Planning a visit to Malaga? In addition to transport, accommodation and excursions, it is also very important that you know how to converse with someone from Malaga, because in this city they use a special kind of slang.
Discover the Malaga dictionary with these basic phrases for surviving in Malaga. Learn the essential vocabulary to enjoy its culture and people.
Malagueño dictionary: how to order a coffee in Málaga
First of all, we are going to show you how to order a coffee in Malaga like a Malagueño, there are 10 ways to order it:
- Alone: If you are a coffee lover, without milk, this is the coffee for you. It's just coffee.
- Long: The idea is to put a lot of coffee with very little milk, to be exact 10% of milk.
- Semi Long: This one has less coffee and slightly more milk than the previous one.
- Solo Corto: It is like the half, but with a higher proportion of coffee.
- Half: the most popular, it is the traditional coffee with milk, 50% coffee 50% milk.
- Entre Corto: If you prefer a little more milk in your coffee, this is the one for you.
- Shortto note the difference with the short one, the short one has more or less 30% of coffee and the rest of milk.
- Shadow: is like a latte, i.e. it has more coffee in it than a cloud, but not much.
- Cloud: for those who don't want too much caffeine, it's a glass of milk with a little coffee.
- Don't put it on: if you don't like coffee, this is the one for you, but you can order another drink.
The Café Central, which was located in the Plaza de la Constitución, was the originator of this concept of how to order a coffee in Malaga and it spread throughout the province, becoming a staple in the Malaga dictionary.
Malaga Dictionary and phrases Malaga: from Aliquindoi to Zurullo
- Aliquindoi: Be attentive, it comes from when the Americans did work in the port and taught the Malagueños: 'Look and do it!'
- Hoop: Of course, of course.
- Bulla: be in a hurry
- Campero: Typical Malaga sandwich with cooked ham, lettuce, tomato, cheese, ketchup and mayonnaise. If you come to Malaga, ask for one. The most famous (and our favourites) are the Camperos Eladio, in Calle la Bohème, 8.
- Cenachero: street fish vendor
- Changüey: make an exchange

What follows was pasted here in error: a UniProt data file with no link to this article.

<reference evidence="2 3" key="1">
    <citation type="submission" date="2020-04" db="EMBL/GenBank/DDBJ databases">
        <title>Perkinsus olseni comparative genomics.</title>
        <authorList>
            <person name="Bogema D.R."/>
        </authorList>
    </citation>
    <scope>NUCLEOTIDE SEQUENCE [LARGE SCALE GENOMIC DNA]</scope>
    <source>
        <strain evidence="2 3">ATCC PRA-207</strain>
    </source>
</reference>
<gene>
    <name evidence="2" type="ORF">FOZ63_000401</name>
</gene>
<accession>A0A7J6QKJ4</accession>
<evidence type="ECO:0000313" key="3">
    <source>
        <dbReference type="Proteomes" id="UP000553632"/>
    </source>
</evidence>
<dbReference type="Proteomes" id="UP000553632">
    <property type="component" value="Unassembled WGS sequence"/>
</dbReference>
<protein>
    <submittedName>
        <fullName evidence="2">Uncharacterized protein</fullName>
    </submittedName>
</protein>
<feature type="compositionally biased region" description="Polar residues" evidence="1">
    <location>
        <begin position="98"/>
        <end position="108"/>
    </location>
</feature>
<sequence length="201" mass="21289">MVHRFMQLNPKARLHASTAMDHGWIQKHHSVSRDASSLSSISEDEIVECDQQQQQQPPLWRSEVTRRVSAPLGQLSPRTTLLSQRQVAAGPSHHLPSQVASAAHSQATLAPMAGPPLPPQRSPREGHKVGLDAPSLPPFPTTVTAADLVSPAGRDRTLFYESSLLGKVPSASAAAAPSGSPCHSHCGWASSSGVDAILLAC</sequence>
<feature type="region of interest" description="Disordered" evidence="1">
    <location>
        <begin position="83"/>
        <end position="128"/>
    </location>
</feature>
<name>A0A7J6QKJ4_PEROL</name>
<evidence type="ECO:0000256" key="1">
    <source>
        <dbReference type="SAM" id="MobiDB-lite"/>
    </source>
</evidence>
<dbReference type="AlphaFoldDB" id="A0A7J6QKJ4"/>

- Chavea: small child
- Bitch: Good luck
- Chorraera: Slide
- Chuminá: Nonsense
- Churrete: go with something dirty
- Cusha: Listen to
- Daleao: Bent, twisted
- Shrinkage: Stingy
- Empanao: Stunned.
- Esmallao: Being very hungry.
- Eonoé?Used to affirm something
- Espeto: A very typical Malaga dish of wood-grilled sardines. You can try them in any chiringuito on the seafront, the best and cheapest ones are in Pedregalejos, El Palo.
- Fangar: Stealing
- Fite: short for 'take a look'.
- Flipao: Be impressed
- Guarrito: Drill
- Guiri: Foreign person, usually with blond hair, wearing socks and sandals.
- Guita: Money
- Jopo! Get out of here! comes from 'hop off!
- Maharon: Crazy
- Merdellón: Slum. It has no specific definition, it comes from the French 'merd de gens'.
- Mijilla: small piece
- Pechá: A lot
- Perita: Cool
- Petao: Full
- Tennis: Trainers
- Volantona: cockroach with wings
- Zurullo: Excrement
With all these words and phrases you can put them into practice with any Malagueño or if someone says them to you, you won't be caught by surprise and you can answer.
Cusha, have you booked your excursions from Malaga yet? Fite!
Here we leave you 3 excursions to do if you are in Malaga for a couple of days and you can't miss it, so you can put into practice all the Malaga phrases or if you are curious for more, ask a local guide from Visitanddo.com:
If you are planning a group excursion in Malaga, don't miss the opportunity to enjoy the culture and people of the city. Make sure you're prepared with the local vocabulary with the Malaga dictionary provided by Visitanddo.com. And to make your experience even better, consider charter a bus with a reliable service that can take you to the most impressive places in the city and its surroundings. This way, you can enjoy the beauty of Malaga without worries and with the peace of mind of being in good hands.